FROM A LUXURY BASE IN BORNEO, you can dive the Coral Triangle, journey up steamy jungle rivers to spot orangutan and pygmy elephants, climb mountains in the clouds, and enjoy outstanding hospitality from friendly locals.
I’m writing this from the Chart Room, a quiet place here at Sutera Harbour Marina and Country Club in Kota Kinabalu, capital of the Malaysian state Sabah, on the island of Borneo. From here I have a great view of the yachts in the marina and the beauty of Tunku Abdul Marine Park spread out in the background – a perfect backdrop for my thoughts.
Kota Kinabalu is right in the middle of South-East Asia, so it makes complete sense to choose it as a base when cruising the region. The marina was my base on board M/Y Andiamo for three and a half years. Not only is it the gateway to the spectacular cultural and natural attractions of the region, but it would be challenging to find a marina that is more comfortable, anywhere in the world. And yes, I really mean that. Anywhere in the world.
This is a very luxurious marina to return to after remote cruising adventures and a superb place to base your yacht – both from the perspective of the owner and crew. In the marina grounds, there are 27 holes of golf, undercover tennis, squash, table tennis, badminton, tenpin bowling, a movie theatre, four swimming pools (one Olympic-size), good restaurants, and two resort-style hotels.
Operationally, Kota Kinabulu is also a great city, featuring:
First and foremost, Sabah is a nature destination. Sitting squarely within the Coral Triangle, the magnificent scuba diving is one of the obvious drawcards for visiting yachts.
Any diver worth their salt would have Sipadan on their bucket list. The schools of fish on Barracuda Point never disappoint, and the sheer number of turtles in the area is staggering.
Mabul offers some incredible critter diving, with huge colourful frog fish and the longest blue ribbon eels I’ve ever seen.
Less well-known but even more impressive is Layang-Layang. The naval base perched right on top of this atoll has guaranteed that this reef remains untouched. Best known for hammerhead sharks, the reef is actually equally good when they are not around. Great coral, good fish life, excellent diversity and crystal clear water.
When you want some time on land, it is time to head for the Bornean jungle. The World Wide Fund for Nature lists forty-four endemic mammals and thirty-seven endemic birds in Borneo; you will not see these animals anywhere else.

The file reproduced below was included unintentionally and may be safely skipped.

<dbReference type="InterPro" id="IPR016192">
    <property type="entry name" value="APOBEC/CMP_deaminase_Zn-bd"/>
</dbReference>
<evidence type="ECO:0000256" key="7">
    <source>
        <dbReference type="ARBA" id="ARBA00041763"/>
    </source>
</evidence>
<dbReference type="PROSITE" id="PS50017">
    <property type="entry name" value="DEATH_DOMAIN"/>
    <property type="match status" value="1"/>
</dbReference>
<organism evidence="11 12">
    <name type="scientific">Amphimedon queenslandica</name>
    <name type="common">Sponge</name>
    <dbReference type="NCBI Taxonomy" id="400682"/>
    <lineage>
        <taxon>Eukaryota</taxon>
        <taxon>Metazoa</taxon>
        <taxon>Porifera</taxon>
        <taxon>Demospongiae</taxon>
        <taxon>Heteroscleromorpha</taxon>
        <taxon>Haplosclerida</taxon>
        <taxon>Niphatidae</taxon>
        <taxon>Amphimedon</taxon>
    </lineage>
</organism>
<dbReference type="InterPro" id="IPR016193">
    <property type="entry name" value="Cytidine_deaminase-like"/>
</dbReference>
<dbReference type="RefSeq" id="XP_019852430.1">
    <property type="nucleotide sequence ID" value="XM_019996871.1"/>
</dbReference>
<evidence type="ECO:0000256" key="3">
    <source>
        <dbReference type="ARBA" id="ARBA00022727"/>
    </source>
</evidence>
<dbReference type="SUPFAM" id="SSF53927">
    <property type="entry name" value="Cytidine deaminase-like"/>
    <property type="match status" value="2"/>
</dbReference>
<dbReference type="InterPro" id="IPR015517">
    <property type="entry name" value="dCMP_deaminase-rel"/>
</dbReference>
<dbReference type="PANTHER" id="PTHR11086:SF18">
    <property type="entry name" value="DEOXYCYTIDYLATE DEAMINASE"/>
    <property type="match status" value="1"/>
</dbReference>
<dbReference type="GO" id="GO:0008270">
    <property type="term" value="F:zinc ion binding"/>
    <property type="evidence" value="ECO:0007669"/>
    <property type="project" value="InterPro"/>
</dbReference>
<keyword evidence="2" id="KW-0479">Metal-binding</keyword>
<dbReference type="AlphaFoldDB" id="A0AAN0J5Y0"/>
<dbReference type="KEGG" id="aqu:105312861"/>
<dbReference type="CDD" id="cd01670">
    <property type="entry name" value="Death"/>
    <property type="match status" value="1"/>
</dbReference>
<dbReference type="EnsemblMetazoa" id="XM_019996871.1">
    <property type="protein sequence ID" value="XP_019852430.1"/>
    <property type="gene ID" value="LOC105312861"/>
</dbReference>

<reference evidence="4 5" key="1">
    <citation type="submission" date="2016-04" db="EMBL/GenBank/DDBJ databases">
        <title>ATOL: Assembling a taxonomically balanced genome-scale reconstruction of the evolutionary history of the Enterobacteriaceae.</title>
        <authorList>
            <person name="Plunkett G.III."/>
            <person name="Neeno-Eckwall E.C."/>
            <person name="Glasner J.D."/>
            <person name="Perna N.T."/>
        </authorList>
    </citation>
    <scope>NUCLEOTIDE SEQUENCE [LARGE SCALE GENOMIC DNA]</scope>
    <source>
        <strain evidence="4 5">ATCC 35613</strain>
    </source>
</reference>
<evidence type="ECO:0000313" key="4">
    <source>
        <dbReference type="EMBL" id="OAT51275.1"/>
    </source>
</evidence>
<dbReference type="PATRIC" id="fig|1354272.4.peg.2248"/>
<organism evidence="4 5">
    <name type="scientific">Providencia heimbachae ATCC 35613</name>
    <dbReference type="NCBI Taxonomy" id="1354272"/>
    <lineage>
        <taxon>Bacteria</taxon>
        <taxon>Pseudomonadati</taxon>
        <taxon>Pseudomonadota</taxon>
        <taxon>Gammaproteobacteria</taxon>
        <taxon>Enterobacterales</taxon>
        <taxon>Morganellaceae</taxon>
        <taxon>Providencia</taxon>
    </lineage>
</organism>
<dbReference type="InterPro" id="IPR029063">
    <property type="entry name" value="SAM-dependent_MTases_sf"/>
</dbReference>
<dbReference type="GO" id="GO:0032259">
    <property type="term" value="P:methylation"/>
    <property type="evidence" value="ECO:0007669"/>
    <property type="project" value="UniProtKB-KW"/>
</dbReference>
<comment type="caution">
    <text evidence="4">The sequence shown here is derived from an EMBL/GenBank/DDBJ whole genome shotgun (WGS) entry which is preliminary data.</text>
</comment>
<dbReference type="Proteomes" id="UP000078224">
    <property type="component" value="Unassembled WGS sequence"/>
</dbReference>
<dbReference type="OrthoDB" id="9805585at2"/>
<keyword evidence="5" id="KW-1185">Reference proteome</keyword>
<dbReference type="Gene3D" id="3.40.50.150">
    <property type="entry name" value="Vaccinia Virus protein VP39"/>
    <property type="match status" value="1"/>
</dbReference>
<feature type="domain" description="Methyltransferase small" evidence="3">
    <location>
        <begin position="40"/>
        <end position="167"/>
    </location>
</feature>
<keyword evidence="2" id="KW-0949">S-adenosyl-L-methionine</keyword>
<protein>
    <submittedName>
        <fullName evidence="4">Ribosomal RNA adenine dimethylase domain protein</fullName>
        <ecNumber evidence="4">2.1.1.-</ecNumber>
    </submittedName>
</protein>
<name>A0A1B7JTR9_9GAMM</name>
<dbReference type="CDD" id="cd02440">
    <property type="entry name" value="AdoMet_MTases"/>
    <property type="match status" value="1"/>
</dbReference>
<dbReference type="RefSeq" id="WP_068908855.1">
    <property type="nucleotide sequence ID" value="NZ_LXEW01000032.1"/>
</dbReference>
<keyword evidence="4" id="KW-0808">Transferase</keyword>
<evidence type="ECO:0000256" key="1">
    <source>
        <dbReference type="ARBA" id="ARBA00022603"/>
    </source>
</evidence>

People are attracted here by the charismatic megafauna. A boat safari on the Kinabatangan River is the best way to see orangutans, pigmy elephants and proboscis monkeys.
Complemented by a night’s stay in one of the river resorts, this is a fun side-trip. A private excursion to Sepilok Wildlife Sanctuary can also be arranged. The orangutan rehabilitation centre there is very successful and really worth seeing; the baby orangutans will melt even the coldest heart.
If ancient, pristine rainforests are your thing, head for Danum Valley. Take a helicopter or tough it out in a 4WD, returning from your adventures to be pampered at the Borneo Rainforest Lodge. Forest walks led by extremely knowledgeable guides are the main activity here, while watching the sun peek over the horizon from the forest canopy walkway is a surreal experience.
For those who want to challenge themselves, climbing Mount Kinabalu is a fantastic way to spend a couple of days. At over 4,000 metres, it is the highest peak in Malaysia. This is definitely not for the faint-hearted. Alternatively, choose the easy option and do some relaxing hikes in the cool montane forests of Mount Kinabalu National Park at a slightly lower altitude.
Take a short flight into the mountains to Gunung Mulu Caves, a cave network of staggering proportions surrounded by lush Sarawak jungle. Deer Cave, the world’s largest cave passage, is home to approximately 3 million bats. Watching these bats leave the cave at sunset for their evening feed is to witness one of nature’s great migrations.
Another good option, not very far from Kota Kinabalu city, is the Shangri-La Rasa Ria Resort. You can enjoy lunch here and then head over to the Orangutan Sanctuary to watch the primates having their own lunch.
Head back to Kota Kinabalu to experience city life. Have your jungle aches massaged away, explore the markets, and enjoy a delicious meal. The city has just the right balance between first-world comfort and old-world charm. Genuine smiles and friendly people are everywhere; Sabahans take great pride in being the friendliest and most welcoming people in Malaysia.
When you are ready to leave, you might sail north for a new adventure, enjoying the yacht’s water toys and the amazing sunsets at Borneo North Tip or Balambangan Island.